The Government’s approach is relatively straightforward. They have promised more money (4-5% each year until 2021), more doctors (5000 more by 2020) and less bureaucracy. They are going to encourage GP practices to operate ‘at scale’ by offering a new voluntary contract for practices that cover a population of 30,000 or more. And in return they want 7-day access to GP services.

Sounds simple. But there is a fundamental problem with this approach – we know it is not going to work. The financial problems in General Practice are NOT going to be solved by the additional funding (less than half of GPs think it will have a significant positive impact on the problems they are currently facing). The recruitment problems are NOT going to be solved by the extra GPs: GPs are leaving, retiring and emigrating far faster than new ones are joining. And a huge 90% of GPs think that the introduction of 7-day working will only make their problems significantly worse.

The current crisis in General Practice will NOT be resolved by a new contract, a 10-point plan, or a series of ‘interventions’ from on high. Offering more money to GPs for working harder or longer hours when they are already at breaking point is just likely to send them over the edge. Shouting louder at practices that are struggling or increasing the number of inspections or applying stricter and stricter contract penalties are NOT going to work – they will simply make the situation worse.

So what WILL work? However dire the current situation you can’t just force or manipulate General Practice into changing. A completely different approach is required. It needs leadership that will inspire those working in General Practice (who are variously tired, frustrated and burnt-out) to believe that change for the better is, in fact, possible. The group interest of General Practice (and thus their patients) needs to be set as the priority, as a means of stimulating followership. Change needs to start with, and build on, the values, ideals and needs of General Practice.   And it needs a focus on innovation, on doing things differently and doing different things – rather than the execution of someone else’s plan that no-one really believes will work.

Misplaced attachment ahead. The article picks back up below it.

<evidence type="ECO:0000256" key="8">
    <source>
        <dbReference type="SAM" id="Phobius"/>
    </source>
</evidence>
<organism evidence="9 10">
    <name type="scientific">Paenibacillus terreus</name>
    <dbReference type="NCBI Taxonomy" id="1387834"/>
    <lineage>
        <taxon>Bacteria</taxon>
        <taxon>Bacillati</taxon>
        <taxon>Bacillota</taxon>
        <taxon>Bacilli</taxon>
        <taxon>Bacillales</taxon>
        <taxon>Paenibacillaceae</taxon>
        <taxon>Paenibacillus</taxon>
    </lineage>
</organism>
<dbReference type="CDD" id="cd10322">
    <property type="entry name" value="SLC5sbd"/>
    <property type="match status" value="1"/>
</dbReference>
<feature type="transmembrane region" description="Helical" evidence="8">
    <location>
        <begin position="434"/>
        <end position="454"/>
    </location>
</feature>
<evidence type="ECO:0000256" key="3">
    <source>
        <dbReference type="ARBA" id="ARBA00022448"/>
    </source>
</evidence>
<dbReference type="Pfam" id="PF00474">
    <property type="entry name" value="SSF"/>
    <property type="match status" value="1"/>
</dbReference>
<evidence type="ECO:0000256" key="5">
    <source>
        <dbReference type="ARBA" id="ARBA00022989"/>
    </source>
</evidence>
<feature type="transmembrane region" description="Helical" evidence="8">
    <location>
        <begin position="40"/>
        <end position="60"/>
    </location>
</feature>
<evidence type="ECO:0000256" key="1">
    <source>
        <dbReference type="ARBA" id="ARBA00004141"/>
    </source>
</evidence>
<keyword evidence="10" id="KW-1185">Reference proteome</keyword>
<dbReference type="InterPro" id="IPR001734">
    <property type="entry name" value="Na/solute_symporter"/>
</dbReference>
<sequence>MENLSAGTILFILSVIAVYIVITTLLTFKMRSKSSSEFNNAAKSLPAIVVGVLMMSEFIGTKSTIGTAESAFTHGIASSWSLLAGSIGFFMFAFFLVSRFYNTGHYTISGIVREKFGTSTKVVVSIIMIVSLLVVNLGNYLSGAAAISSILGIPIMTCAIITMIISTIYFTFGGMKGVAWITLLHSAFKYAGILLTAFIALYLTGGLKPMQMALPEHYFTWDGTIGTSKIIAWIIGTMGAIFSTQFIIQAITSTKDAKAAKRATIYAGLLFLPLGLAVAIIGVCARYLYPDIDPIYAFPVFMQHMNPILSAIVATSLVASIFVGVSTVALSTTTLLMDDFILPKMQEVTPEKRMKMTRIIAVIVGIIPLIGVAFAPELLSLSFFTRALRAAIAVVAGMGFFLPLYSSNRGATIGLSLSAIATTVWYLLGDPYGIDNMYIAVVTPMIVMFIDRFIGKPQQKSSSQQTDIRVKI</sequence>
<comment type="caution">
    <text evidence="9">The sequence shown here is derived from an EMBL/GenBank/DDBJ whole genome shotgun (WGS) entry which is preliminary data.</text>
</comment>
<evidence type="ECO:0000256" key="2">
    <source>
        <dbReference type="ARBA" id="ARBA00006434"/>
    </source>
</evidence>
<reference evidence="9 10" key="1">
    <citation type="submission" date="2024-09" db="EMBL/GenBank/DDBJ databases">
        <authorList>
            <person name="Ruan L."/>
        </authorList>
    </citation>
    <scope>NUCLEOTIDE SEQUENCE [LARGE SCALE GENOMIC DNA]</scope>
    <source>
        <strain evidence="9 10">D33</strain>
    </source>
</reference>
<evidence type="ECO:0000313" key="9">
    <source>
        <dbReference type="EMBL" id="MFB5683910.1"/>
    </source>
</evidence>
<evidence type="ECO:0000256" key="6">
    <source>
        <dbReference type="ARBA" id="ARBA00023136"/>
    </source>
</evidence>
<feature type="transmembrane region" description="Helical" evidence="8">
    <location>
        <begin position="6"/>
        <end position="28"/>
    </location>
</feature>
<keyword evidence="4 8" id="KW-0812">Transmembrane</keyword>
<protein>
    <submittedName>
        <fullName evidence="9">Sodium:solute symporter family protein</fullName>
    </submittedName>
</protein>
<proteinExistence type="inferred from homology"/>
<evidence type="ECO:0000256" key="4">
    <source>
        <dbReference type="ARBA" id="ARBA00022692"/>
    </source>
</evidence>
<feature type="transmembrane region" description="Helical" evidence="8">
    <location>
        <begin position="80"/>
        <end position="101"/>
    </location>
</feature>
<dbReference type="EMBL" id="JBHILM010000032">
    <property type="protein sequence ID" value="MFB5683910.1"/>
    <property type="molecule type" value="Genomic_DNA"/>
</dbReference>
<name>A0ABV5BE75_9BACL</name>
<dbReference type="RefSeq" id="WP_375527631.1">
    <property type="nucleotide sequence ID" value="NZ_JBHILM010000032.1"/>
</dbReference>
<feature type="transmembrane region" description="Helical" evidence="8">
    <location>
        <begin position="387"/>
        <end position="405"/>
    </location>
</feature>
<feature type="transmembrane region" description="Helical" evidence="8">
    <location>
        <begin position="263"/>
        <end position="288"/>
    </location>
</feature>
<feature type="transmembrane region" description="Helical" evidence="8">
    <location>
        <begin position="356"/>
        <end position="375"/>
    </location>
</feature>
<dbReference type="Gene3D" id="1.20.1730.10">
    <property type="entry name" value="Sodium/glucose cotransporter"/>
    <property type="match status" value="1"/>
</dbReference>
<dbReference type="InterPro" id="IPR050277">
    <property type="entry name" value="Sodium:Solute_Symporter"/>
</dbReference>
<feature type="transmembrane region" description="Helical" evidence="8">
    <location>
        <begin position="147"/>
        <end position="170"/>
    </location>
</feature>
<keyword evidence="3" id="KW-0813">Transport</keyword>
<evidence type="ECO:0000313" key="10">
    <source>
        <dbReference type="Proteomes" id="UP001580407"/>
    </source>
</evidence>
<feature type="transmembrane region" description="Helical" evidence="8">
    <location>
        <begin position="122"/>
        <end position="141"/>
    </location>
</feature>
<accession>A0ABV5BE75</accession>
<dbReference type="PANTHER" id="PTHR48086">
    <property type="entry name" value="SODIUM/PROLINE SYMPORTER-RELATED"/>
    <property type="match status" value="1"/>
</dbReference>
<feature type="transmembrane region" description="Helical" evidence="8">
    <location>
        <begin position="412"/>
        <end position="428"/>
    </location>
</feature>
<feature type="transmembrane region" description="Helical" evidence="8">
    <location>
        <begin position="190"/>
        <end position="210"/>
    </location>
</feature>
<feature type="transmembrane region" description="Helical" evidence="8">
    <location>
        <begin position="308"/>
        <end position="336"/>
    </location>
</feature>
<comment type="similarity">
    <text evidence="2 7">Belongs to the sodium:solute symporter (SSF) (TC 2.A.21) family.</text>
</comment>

Where this type of approach has been used, we have seen the green shoots of success. I spoke recently with Mark Newbold, the Managing Director of Our Health Partnership, the new ‘super-practice’ formed from 32 previously existing practices in Birmingham. Inspired by the vision presented to them, the member practices committed to the new model. They dissolved their old partnerships and created a new one. The model is working because the organisation has created trust between the leadership and the members. This is because its primary focus is on the needs of the members and their patients and because it is striving to deliver on its promise that the benefits of operating together at scale will outweigh the loss of independence and start-up costs. In Mark’s words, it remains a “grass roots movement”.

But it would be a foolish Whitehall mandarin who interpreted this as meaning that super practices must be the “answer”. What this example demonstrates, though, is that the “answer” must come from locally-led change, focussed on listening, collaboration and leading by example. The plan for General Practice can’t start with the answer. Imposing change on General Practice will make things worse. But a plan that strives to build trust, to create an environment that encourages new ways of working, and to enable and empower GP practices to transform themselves, is the one most likely to succeed.

Why scale isn’t the answer for General Practice

Ben Gowland argues that working at greater scale is not the panacea for General Practice that some would have us believe.

To many outside observers the problems facing General Practice seem quite straightforward. There are nearly 8000 small businesses, many of whom are finding their current business model to be unsustainable. Clearly what is needed is for there to be a consolidation of the businesses, so that there are fewer, each of a bigger size, with greater operational and financial resilience.

But is this really the answer? Reports have emerged recently about a federation in Doncaster going into administration after running into financial difficulties. Not only did operating at scale in this instance fail to provide the answer to the current pressures for this set of practices, but it also cost them as much as £20,000 each to find this out.